mourn a father and what might

    have been.

  • Lessons from the Holocaust

    C2

    Educators Resource ToolkitCenter for Literacy Studies, The University of Tennessee

    which adult learners are encouraged to record their own life experiences. These

    lessons reinforce writing and critical thinking skills as they draw on the subject they

    know besttheir own lives. For some learners, these lessons are difficult reminders

    of a painful past, but many of the teachers find that commonalities between stu-

    dentsboth positive and negativehelp unite members of a class.

    Other ideas to focus on personal experiences during the Holocaust include:

    Using diaries

    The Diary of Anne Frank is widely available.

    Children in the Holocaust and World War II: Their Secret Diaries has excerpts

    from 22 diaries that can be read separately.

    Have students read all or parts of memoirs, like All But My Life.

    The Big Lie is a beginning reading level memoir.

    Reading poetry

    Tales from a Child of the Enemy, by Ursula Duba, is a volume of poems

    describing her introduction to the Holocaust as a young German gentile.

    I Never Saw Another Butterfly is a volume of poems and drawings by children

    who were prisoners in the Terezin Concentration Camp.

    Viewing videotapes

    Heil Hitler: Confession of a Nazi Youth tells of a German youths experiences.

    Courage to Care includes interviews with rescuers from different parts of

    Europe.

    Camera of My Family tells of the plight of one Jewish family.

    Adult Learners Speak Out

    They were both interesting. the

    things they talked about were

    sad because it happen to them

    and their family. After they fin-

    ished everybody sit around,

    Began to talk about the things

    theyve seen and how would it

    feel if something like that would

    happen to you or your family.

    Then, it got real sad. Everybody

    was getting emostional. You

    could feel the things everybody

    was relating to.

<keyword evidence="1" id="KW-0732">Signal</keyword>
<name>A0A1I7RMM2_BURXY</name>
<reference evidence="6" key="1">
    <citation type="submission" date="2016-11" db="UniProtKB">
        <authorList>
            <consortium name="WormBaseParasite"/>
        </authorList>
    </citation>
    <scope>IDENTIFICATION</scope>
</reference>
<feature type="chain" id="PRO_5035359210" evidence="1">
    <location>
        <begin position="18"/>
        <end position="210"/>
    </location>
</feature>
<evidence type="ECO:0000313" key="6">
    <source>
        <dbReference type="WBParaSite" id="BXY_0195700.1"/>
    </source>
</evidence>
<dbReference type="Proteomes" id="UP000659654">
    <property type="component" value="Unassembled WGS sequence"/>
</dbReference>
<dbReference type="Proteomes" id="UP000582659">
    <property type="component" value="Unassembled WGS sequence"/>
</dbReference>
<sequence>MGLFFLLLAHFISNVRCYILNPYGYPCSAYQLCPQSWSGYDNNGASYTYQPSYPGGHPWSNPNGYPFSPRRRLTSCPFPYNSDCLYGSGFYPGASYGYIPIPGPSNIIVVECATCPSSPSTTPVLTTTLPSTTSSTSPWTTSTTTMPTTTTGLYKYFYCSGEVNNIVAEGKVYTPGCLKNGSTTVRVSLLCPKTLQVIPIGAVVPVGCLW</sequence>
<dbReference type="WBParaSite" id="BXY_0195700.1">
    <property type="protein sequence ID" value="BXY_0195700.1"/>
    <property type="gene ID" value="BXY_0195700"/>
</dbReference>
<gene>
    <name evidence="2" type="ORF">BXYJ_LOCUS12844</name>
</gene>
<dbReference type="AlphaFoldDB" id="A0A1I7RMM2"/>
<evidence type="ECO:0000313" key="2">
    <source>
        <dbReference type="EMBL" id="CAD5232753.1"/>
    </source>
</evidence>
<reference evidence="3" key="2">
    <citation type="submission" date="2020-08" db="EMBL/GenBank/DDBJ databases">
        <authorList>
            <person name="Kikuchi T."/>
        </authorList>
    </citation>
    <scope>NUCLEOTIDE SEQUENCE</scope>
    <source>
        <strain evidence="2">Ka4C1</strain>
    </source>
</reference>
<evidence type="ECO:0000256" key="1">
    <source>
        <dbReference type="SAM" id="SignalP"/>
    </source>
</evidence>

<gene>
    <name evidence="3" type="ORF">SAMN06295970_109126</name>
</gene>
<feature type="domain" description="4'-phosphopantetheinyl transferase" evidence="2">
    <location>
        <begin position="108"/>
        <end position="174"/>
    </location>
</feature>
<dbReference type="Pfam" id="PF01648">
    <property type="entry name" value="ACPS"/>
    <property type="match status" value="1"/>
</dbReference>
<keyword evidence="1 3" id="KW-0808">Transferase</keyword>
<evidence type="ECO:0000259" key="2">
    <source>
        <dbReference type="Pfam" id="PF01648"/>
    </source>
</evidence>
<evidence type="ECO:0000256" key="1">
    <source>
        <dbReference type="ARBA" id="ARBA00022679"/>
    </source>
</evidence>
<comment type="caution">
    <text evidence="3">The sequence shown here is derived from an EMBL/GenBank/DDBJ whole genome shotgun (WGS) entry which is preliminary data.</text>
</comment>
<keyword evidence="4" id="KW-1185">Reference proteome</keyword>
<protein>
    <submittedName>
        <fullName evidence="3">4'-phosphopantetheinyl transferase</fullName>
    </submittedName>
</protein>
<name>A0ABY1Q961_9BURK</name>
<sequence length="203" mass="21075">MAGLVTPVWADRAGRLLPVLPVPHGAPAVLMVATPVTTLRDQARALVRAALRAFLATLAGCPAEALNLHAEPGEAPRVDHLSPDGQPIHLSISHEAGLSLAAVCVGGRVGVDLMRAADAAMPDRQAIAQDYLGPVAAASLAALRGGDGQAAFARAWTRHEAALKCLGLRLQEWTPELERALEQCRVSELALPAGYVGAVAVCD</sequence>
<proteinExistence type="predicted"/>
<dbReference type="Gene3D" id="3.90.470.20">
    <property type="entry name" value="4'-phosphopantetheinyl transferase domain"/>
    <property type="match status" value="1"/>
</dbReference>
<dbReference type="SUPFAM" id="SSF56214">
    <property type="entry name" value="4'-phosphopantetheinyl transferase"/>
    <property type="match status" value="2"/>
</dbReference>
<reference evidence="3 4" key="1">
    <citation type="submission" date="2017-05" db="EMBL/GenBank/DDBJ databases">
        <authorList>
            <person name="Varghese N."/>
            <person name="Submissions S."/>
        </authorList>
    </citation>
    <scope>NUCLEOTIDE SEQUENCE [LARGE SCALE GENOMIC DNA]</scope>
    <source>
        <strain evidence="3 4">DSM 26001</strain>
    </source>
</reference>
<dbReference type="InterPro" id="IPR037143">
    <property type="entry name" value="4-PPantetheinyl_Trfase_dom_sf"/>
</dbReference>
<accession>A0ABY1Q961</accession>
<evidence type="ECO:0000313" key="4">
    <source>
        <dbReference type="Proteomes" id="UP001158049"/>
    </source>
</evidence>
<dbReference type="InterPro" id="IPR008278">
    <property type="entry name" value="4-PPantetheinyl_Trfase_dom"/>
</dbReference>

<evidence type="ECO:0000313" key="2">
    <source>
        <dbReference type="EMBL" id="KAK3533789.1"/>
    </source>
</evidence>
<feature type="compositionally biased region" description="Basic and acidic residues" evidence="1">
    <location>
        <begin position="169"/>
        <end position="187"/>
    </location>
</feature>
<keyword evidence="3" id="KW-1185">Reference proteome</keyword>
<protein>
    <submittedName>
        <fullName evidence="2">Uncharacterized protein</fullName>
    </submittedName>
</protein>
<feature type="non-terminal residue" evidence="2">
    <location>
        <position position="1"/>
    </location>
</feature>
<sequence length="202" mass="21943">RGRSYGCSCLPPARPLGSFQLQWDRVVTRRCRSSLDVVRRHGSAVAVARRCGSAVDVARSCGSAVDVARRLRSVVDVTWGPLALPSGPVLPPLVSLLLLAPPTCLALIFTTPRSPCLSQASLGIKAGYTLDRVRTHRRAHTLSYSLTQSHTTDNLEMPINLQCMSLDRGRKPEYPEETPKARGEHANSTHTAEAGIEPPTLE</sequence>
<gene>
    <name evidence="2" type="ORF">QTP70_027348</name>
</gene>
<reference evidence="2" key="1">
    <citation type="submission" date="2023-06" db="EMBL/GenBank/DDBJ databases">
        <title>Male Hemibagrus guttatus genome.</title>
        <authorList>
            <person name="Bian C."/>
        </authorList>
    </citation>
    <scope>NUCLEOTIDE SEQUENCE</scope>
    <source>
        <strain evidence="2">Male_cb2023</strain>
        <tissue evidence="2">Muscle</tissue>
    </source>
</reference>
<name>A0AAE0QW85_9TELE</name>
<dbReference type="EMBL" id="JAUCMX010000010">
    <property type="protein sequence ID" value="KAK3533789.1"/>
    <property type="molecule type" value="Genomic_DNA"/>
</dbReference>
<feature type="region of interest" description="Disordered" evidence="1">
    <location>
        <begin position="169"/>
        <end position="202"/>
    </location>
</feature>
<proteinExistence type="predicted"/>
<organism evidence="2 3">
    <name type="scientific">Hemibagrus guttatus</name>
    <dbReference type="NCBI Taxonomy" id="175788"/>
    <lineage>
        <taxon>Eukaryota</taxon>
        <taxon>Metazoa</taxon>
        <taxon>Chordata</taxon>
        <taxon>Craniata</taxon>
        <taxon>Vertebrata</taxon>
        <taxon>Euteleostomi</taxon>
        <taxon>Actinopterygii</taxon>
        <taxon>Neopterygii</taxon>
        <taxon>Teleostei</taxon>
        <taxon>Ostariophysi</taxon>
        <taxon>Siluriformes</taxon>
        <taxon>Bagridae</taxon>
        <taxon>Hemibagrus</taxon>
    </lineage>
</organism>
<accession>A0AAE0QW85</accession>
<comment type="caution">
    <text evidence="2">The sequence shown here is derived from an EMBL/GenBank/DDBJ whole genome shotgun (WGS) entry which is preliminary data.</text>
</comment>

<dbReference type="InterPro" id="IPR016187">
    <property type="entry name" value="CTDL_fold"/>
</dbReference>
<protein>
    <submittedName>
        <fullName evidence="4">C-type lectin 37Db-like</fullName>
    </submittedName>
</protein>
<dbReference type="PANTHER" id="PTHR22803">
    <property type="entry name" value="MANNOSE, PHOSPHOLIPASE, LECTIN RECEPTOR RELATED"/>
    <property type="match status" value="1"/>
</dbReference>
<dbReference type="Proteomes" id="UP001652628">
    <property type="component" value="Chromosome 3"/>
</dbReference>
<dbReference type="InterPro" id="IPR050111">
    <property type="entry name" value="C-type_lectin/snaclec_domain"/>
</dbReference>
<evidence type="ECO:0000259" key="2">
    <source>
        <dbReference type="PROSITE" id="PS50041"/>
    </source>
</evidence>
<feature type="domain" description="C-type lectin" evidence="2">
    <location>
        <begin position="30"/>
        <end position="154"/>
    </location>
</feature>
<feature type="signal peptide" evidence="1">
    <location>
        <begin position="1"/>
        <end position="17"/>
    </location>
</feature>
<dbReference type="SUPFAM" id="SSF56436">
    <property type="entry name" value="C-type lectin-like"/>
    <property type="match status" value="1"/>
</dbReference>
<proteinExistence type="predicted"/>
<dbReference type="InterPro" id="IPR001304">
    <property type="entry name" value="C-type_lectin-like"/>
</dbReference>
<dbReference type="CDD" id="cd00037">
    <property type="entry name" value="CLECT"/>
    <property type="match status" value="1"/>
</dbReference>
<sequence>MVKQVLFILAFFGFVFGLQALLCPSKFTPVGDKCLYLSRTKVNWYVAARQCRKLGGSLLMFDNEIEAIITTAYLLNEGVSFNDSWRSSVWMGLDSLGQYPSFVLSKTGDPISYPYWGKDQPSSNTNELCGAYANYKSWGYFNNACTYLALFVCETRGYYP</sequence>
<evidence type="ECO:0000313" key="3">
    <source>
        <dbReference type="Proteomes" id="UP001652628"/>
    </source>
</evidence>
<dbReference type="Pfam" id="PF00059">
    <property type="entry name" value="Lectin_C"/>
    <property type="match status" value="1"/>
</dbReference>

[I liked] how she told everything

    that happened to her not leaving

    out the bad things. Leting peo-

    ple now know how they were

    treated.

    I felt a small part of the pain that

    a person felt during the Holo-

    caust. I learned how bad the

    Holocaust really was.

    It was very sad that the lady in

    this movie did not get to have a

    normal childhood. I am glad she

    now gets to live the rest of her

    years in peace.

  • Lessons from the Holocaust

    C3

    Educators Resource Toolkit Center for Literacy Studies, The University of Tennessee

    The Identification Card Project

    History is most often learned as a set of facts about big events, but each

    person who was there had a unique experience. Each persons perspec-

    tive (or view) is different. To understand perspectives better, think about

    what happens during a car wreck. All witnesses see different details,

    depending on where they are and what they are doing at the instant the

    wreck occurs.

    Often when we study history, the stories of past events seem distant

    and lifeless. Remember that ordinary people experienced history as

    their daily lives, just like the todays events are a part of our lives. Our

    experiences will be part of history in the future.

    The United States Holocaust Memorial Museum created Identifi-

    cation (ID) Cards for museum visitors to meet individuals whose lives

    were affected by the Holocaust. Each ID card tells about the experiences

    of a real person during the Holocaust.

    In this project, you will first study the ID card

    for a person who experienced the Holocaust. As

    you read their card, think about the persons life.

    How are they similar to you? How are they differ-

    ent? Next, you will be creating an ID card for your-

    self. What people and events have shaped your life?

    On your ID card, you will be asked to think about your goals and what

    you would like to do in the future. Finally, you will be asked to compare

    your life to the life of the person on the Holocaust ID card.

    Lessons

    fromLesso

    nsfrom

    THE HOLOCAUSTTHE HOLOCAUST

    Identification Card

    To assemble: copy ID Cardpages front to back, fold inhalf and staple at the crease.

  • Lessons from the Holocaust

    C4

    Educators Resource ToolkitCenter for Literacy Studies, The University of Tennessee

    Learning about the Personal Histories of Holocaust Victims1. Select an Identification Card. You may want to choose a partner who is the same sex as you.

    2. Read the top of the first page of the card.

    a. Whose ID card do you have? _____________________________________________________

    b. Can you say your new partner's name? yes no

    (Note: If the name on your ID ca